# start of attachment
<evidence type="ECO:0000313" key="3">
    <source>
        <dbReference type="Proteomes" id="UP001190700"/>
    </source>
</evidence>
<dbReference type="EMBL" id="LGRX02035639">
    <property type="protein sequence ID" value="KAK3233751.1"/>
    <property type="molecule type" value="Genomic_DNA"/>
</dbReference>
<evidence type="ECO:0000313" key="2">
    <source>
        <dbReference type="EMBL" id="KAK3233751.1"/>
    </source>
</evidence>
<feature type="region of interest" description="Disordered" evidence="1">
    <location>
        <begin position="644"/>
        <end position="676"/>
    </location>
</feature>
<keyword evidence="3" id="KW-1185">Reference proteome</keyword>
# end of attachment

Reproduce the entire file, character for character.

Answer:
<evidence type="ECO:0000313" key="3">
    <source>
        <dbReference type="Proteomes" id="UP001190700"/>
    </source>
</evidence>
<dbReference type="EMBL" id="LGRX02035639">
    <property type="protein sequence ID" value="KAK3233751.1"/>
    <property type="molecule type" value="Genomic_DNA"/>
</dbReference>
<evidence type="ECO:0000313" key="2">
    <source>
        <dbReference type="EMBL" id="KAK3233751.1"/>
    </source>
</evidence>
<feature type="region of interest" description="Disordered" evidence="1">
    <location>
        <begin position="644"/>
        <end position="676"/>
    </location>
</feature>
<keyword evidence="3" id="KW-1185">Reference proteome</keyword>